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Bohemia and Moravia

A Brief History

Map of the Protectorate
By: XyrsD - From: Wikipedia

The Protectorate of Bohemia and Moravia (German - Protektorat Böhmen und Mähren, Czech - Protektorát Čechy a Morava) was an ethnic Czech state formed from the central parts of Bohemia, Moravia, and Czech Silesia, in what is today the Czech Republic.

With the annexations of Austria and the Sudetenland, an ethnic German region along the northern border of Czechoslovakia, completed in late 1938, Adolph Hitler's next goal was Bohemia & Moravia.

On March 14, 1939, the Eastern portion of Czechoslovakia declared the independent state of the Slovak Republic. Hitler summoned the president of the new Slovak Republic to Berlin and intimidated him into accepting the German occupation of the Western portion of the former Czechoslovakia.

Thus, on March 15, 1939, Adolph Hitler issued a proclamation from Prague Castle, proclaiming the Protectorate of Bohemia & Moravia.

Adolph Hitler at Prague Castle
From: the Bundesarchiv via Wikipedia

For the Czechs of the Protectorate of Bohemia & Moravia, the German occupation was a period of brutal oppression, made even more painful by the memories of independence from the Austrian Empire after World War I and their short-lived Czechoslovakian democracy.

German rule was moderate during the first months of the occupation. Once World War II began in earnest though, the Third Reich adopted a more radical policy in the Protectorate.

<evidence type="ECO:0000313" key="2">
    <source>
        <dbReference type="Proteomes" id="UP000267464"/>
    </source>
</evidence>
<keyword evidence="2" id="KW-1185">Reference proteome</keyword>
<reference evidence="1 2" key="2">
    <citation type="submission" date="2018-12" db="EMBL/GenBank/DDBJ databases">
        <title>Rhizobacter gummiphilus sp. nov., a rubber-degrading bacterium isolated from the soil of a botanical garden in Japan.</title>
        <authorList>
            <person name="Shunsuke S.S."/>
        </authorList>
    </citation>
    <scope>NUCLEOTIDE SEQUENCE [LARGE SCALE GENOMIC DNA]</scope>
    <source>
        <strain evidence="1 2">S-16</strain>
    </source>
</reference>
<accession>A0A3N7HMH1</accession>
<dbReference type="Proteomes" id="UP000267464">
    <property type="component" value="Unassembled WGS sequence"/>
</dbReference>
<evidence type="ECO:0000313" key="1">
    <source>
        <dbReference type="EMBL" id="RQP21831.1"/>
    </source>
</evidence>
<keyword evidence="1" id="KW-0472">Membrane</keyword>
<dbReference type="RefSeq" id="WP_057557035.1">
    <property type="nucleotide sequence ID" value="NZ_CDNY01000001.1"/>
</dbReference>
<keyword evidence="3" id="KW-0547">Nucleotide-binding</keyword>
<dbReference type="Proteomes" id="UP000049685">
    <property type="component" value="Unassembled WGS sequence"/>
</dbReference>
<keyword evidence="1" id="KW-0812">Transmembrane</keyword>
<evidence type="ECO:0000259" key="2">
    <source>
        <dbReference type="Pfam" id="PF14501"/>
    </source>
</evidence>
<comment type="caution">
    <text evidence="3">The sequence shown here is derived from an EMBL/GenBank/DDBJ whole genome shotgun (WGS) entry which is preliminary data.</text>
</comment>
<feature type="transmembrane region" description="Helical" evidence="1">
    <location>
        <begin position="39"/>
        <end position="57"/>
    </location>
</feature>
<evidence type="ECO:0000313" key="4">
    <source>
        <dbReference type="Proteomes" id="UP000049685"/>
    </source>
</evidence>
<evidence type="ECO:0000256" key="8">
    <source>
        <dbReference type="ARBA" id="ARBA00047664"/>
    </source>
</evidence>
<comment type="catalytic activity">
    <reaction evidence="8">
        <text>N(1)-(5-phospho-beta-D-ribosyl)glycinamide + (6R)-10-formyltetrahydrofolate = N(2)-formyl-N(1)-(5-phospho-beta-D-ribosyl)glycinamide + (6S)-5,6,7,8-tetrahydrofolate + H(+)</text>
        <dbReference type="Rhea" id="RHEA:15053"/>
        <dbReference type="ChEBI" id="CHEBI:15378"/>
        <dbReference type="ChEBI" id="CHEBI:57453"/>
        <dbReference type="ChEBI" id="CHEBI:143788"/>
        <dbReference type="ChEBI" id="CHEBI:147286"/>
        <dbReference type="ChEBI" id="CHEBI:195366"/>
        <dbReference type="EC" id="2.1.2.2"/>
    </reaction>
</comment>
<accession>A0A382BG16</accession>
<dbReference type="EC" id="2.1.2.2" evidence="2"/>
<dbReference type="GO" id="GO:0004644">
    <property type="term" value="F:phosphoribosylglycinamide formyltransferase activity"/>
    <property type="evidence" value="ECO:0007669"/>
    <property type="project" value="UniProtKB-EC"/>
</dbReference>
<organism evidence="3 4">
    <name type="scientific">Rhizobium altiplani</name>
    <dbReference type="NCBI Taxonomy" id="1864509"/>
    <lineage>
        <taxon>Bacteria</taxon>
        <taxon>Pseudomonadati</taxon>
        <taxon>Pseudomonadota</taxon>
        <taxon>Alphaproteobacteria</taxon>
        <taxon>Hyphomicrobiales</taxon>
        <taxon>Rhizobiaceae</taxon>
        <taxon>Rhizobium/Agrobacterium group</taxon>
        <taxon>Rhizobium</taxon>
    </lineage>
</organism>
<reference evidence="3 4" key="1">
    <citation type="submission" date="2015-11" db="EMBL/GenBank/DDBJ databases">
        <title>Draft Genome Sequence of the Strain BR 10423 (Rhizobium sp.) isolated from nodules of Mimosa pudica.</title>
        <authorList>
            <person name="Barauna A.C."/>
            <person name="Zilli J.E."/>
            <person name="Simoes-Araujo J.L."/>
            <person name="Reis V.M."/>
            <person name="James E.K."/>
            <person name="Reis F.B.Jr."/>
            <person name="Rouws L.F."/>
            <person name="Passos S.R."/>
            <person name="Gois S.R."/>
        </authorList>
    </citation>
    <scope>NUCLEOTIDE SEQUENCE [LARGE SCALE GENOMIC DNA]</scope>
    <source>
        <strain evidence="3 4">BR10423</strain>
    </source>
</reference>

In 1941, SS officer Reinhard Heydrich (shown in the Bundesarchiv image at the right) was appointed Deputy Reichsprotektor of Bohemia and Moravia. Under his authority the Czech prime minister was arrested and executed, the Czech run government was reorganized, and all Czech cultural organizations were banned.

On June 4, 1942, Heydrich died after having been wounded in an assassination attempt. For pay-back, Heydrich's successor ordered mass arrests and executions and the complete destruction of the villages of Lidice and Ležáky.

In 1943 the German war effort was accelerated. Under the authority of the German minister of state for Bohemia & Moravia, around 350,000 Czech laborers were relocated to work in factories in Germany, and within the protectorate, all non-war-related industry was prohibited.

The eventual goal of the Germans was to eradicate the Czech nationality through assimilation, deportation, and extermination, replacing it with an ethnic German population. The Germans brought immigrant families and even school children into the Protectorate, in hopes of eventually replacing the ethnic Czech population.

Intellectuals and the middle class made up a considerable portion of the many thousands of people who passed through concentration camps.

The Jewish population of Bohemia and Moravia, was virtually annihilated. Along with other concentration camps, the fortress town of Terezín (Theresianstadt) was made into a ghetto for Jewish families. It has been estimated that over 275,000 Czechoslovakian Jews died during the war.

The extermination of the Romani population was so thorough that the Bohemian Romani language became totally extinct. Romani prisoners were sent to the Lety and Hodonín concentration camps, before being transferred to Auschwitz for extermination.

Residents of Prague Greeting
Soviet Marshal Ivan Konev in May 1945

From: Wikipedia

During the final weeks of World War II, Soviet troops overran all of Slovakia, Moravia, and most of Bohemia, including the city of Prague. U.S. forces liberated the city of Plzen and western Bohemia. Following Germany's surrender, the nation of Czechoslovakia was re-established.

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Bohemia and Moravia - A Brief History